London bombers may have changed attack date: 7/7 inquests

Four suicide bombers who killed 52 innocent people in the July 7, 2005 London attacks may have been planning to strike the day before, inquests into the deaths heard Monday.

London: Four suicide bombers who killed 52 innocent people in the July 7, 2005 London attacks may have been planning to strike the day before, inquests into the deaths heard Monday.

The opening day of the long-awaited inquests also heard recordings of a flurry of phone calls to the emergency services, gradually revealing the chaos wreaked by the bombing of three Underground trains and a bus.

The hearing heard that the attacks may have been timed for July 6, the day London partied as it won the right to host the 2012 Olympics.

The plot ringleader, Mohammed Sidique Khan, sent a text message at 4:35am on July 6, apparently abandoning a meeting due to a "major problem".

Hugo Keith, counsel for the inquests, said mobile phone traffic revealed that Khan texted another of the suicide bombers, Shehzad Tanweer, the previous day.

The message read: "Having major problem. Cannot make time. Will ring you when I get it sorted. Wait at home."

The inquest heard that Khan visited a hospital with his wife on July 5 due to complications with her pregnancy and she miscarried on the day of the attacks.

Keith told the inquest: "It may have been that the attack was originally planned for a different day."

The chaos of July 7 was recalled when the inquest was played a series of telephone calls between the Underground network control centre, the stations affected and the emergency services.

The conversations showed that the explosions were not initially believed to be terror attacks, but the seriousness of the situation progressively became clearer.

What started as reports of an explosion at one station, Aldgate, and what was thought to be a power problem swiftly escalated with casualties emerging from the tunnels and emergency services rushing to the stations.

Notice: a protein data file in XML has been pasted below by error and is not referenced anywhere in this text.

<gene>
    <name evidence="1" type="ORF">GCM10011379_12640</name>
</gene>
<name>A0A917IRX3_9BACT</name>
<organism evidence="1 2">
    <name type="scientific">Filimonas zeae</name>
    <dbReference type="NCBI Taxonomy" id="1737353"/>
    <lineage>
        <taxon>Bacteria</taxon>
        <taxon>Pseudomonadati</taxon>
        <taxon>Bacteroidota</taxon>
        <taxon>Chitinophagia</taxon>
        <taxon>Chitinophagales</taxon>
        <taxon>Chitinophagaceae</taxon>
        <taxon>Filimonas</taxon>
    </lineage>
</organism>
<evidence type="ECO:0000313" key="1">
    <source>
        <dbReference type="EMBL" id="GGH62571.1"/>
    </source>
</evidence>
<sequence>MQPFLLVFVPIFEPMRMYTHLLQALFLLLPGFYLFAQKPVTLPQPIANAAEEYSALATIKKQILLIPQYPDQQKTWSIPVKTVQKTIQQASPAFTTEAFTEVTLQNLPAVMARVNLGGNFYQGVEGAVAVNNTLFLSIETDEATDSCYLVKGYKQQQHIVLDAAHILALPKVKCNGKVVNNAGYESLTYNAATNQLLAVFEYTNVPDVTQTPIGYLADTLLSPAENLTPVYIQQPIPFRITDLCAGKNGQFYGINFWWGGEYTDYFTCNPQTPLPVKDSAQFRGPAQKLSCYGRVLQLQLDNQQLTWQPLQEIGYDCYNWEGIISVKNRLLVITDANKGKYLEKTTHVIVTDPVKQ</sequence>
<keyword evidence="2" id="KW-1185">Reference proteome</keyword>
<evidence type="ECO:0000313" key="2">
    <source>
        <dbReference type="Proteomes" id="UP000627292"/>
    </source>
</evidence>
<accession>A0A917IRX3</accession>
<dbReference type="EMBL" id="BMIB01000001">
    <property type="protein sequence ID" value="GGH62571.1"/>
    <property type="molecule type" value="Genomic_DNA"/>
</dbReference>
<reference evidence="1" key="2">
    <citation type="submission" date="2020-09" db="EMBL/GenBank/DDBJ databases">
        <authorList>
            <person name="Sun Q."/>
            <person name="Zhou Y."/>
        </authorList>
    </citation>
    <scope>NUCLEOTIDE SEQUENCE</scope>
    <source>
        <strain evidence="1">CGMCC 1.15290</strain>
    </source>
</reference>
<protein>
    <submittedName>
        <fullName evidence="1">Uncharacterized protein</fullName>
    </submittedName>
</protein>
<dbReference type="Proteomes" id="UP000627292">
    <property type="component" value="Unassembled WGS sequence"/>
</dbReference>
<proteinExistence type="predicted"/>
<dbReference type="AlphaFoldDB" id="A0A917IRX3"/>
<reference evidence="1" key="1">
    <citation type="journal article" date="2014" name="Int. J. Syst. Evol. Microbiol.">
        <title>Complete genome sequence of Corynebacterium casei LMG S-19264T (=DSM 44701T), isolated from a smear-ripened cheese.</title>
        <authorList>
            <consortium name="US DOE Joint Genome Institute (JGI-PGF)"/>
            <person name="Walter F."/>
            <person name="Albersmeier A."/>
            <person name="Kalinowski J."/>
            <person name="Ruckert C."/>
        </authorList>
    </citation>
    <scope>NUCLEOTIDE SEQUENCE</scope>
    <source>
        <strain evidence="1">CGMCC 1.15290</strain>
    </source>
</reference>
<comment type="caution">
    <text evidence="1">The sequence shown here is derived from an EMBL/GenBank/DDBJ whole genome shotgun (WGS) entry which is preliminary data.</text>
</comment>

Aldgate station supervisor Celia Harrison said in one early call: "We`ve just had a big explosion... they said something has exploded at the head of the train.

"We`ve had thick smoke coming from the tunnel, we`ve had customers on the track.

"Will you please get as many ambulances as you can here, we`ve got injuries.

"I`ve seen people coming up covered in smoke and injured."

In his opening statement, Keith, whose role is to present information to the coroner in the hearings, said the bombs "detonated amongst the innocent and the unknowing, indiscriminately killing and maiming passengers who were simply going about their daily business."

The suicide bombers had unleashed an "unimaginably dreadful wave of terror and horror", he said.

He warned relatives of the dead that some of their questions may never be answered.

But he added: "We are confident that these inquests can deliver meaningful conclusions about the indirect as well as direct causes of the deaths."

The inquests, presided over by judge Heather Hallett, acting as coroner, had been delayed pending the trials of the alleged conspirators of the four suicide bombers.

The 484 witnesses to the inquests will include survivors of the attacks and members of the emergency services who desperately tried to save lives.

The British government has ruled out holding a full independent inquiry into the attacks but the inquests will be able to look into whether police and the domestic intelligence service MI5 could have done more to prevent them.

Survivors and bereaved relatives have said they want to ask why security officials did not act to stop Khan and Tanweer despite having monitored them previously.

Speaking before the inquests started, Ros Morley, whose husband Colin, 52, died in one of the Underground bombings, said: "I want the inquests to look at whether any mistakes were made or flawed systems were in place.

"Innocent citizens in the UK and worldwide need to know that they are protected now and in the future."

MI5 has sought to block much of the questioning on the grounds that it would require the disclosure of secret files that would threaten national security.

The coroner said as much of the evidence as possible would be disclosed.

"I will balance carefully the needs of national security with relevance and fairness," she said, but pledged to conduct the inquests "in as open a manner as possible".

Inquests into the deaths of the four bombers will be held separately at the families` request.

The four near-simultaneous attacks unleashed a wave of unease about the threat of homegrown extremism, especially when it emerged that some of the bombers had visited Islamists in Pakistan.

Bureau Report